So it takes them four unusually shy minutes of ice-breaking to get to Lee’s own complicated relationship with fraud. Even though she admits that she, too, has participated in certain scams — lying on her restaurant résumé, using Beyoncé’s face to promote a web series, producing comedy for UCB for no money — Lee ultimately reveals that her feelings are completely opposed to Mosley’s. Not only does she not like scams; actually, she says, “I hate when people get tricked. I feel almost like a visceral sadness. And I also hate being dishonest.” In that moment, the women establish the roles that carry them through the episode: Mosley, the enthusiastic con-noisseur, and Lee, the sensitive advocate of the innocent.
This dynamic immediately comes to bear in the “Hot in Fraud” segment, which features a letter from someone Mosley nicknames “A Playa From the Himalayas.” When “Playa” details his experience getting gifted (and grifted) with cheap gift cards, Lee immediately takes his side and labels him a victim. Mosley, however, is less sympathetic: “Playa From the Himalayas,” she jokes, should have known not to open someone else’s mail like he was someone’s “Black mama.” On the other hand, he should have known how to differentiate a regular website from the trashy one advertised on the cards: “Guys, if you ever go on a website, and they got one picture, two tabs, and no links? They got what we call a school-size paragraph? Remember when a paragraph used to have to be three-to-five sentences? That was a scam!” Ultimately, she suggests that “Playa” is as much scammer as scammee.
After 20 minutes of debate, Mosley introduces the “Historical Hoodwinks” segment, this time devoted to one of pop music’s greatest crooks: “con artiste” and “boy-band scammer” Lou Jay Pearlman. Mosley warns that the story of Pearlman — a Svengali for ’90s hit-makers like ’N Sync, Backstreet Boys, and O-Town — is unusually wrenching compared to her more typically light show. Not only did Pearlman force the talent he managed into abusive conditions, she explains, but he was also accused of money laundering, running a multimillion-dollar Ponzi scheme, and ultimately, sexual crimes against his talent.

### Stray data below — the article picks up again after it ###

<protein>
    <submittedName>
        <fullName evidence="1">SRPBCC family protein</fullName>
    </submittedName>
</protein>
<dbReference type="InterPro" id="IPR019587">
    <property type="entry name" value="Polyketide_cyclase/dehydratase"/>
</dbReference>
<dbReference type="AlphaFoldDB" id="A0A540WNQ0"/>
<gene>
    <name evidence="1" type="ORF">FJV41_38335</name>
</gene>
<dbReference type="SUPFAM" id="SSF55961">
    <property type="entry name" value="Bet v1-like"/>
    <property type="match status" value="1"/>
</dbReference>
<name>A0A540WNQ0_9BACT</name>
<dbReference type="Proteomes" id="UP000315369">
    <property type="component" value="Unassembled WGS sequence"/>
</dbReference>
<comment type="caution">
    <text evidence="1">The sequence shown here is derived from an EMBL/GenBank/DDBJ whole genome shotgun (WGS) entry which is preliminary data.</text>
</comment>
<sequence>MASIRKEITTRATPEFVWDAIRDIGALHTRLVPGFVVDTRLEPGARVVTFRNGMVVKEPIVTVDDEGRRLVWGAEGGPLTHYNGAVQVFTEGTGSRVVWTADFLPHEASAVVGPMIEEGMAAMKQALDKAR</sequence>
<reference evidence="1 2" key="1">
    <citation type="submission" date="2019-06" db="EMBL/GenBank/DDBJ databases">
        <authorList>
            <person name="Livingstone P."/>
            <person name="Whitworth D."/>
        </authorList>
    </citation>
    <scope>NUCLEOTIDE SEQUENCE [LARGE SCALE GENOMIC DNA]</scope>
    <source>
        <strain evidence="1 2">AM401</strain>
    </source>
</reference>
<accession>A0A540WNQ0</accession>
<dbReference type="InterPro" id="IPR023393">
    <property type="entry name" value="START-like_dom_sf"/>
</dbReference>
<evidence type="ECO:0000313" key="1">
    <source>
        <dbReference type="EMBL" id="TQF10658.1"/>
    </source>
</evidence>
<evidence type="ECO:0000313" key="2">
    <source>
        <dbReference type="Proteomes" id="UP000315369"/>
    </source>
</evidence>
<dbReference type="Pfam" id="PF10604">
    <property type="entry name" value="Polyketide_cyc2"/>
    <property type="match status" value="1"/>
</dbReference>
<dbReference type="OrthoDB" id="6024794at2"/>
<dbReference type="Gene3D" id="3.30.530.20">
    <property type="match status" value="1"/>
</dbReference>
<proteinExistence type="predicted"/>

Mosley and Lee acknowledge that Pearlman’s behavior was revolting, but both can’t help but recognize such behavior as par for the course. “[Producers] are mean to us,” Mosley says. “Then you get famous and everyone want to suck on your bootyhole.”
At one point, they riff for five minutes about the hilarious cruelty of Pearlman leaving an unused Rolls Royce outside ’N Sync’s un-air-conditioned studio as a way to motivate the boys. Then, when Mosley explains that Pearlman also siphoned money from ’N Sync by illegally claiming to be in the band, they go ballistic: “Lou Pearlman was the sixth member of ’N Sync?” Mosley cracks. “He’s the cute one!” Lee laughs back.
Even so, 45 minutes into the episode, Lee begins to sound distressed as Mosley narrates more about Pearlman’s scams. Sensing her guest’s growing discomfort, Mosley rushes to move on to the last segment. At first, Mosley reassures Lee by telling her that Pearlman is in jail getting his ass “beat, beat, beat — every day!” But as she reaches the end of the notes Vera collected for her, Mosley lets out a gleeful gasp: “Uhhhhh, Lou dead!”
At the revelation that Pearlman actually died in prison in 2016, the tension that has grown throughout the episode shatters, and Lee and Mosley break into gales of laughter. It isn’t so much that they’re reveling in a troubled man’s death — on the contrary, Mosley says she wishes he was alive and spending more time in jail — as sharing in the relief of some minor justice served.
The catharsis is so strong that neither woman can stop laughing for the next (and final) eight minutes. They wrap up by cracking wise about the “Scammer of the Week,” Joshua Louis Brown, who was arrested for taping “a license plate handwritten in crayon” to a stolen car. For the first time in the episode, Lee and Mosley fully agree: The real idiot was the Pennsylvanian chump who left his car unlocked and running in a gas station parking lot for Brown to steal. Ecstatic to finally fully vibe with Lee, Mosley seizes the moment, and deploys her signature sign off: “Con-gregation, stay scheming!”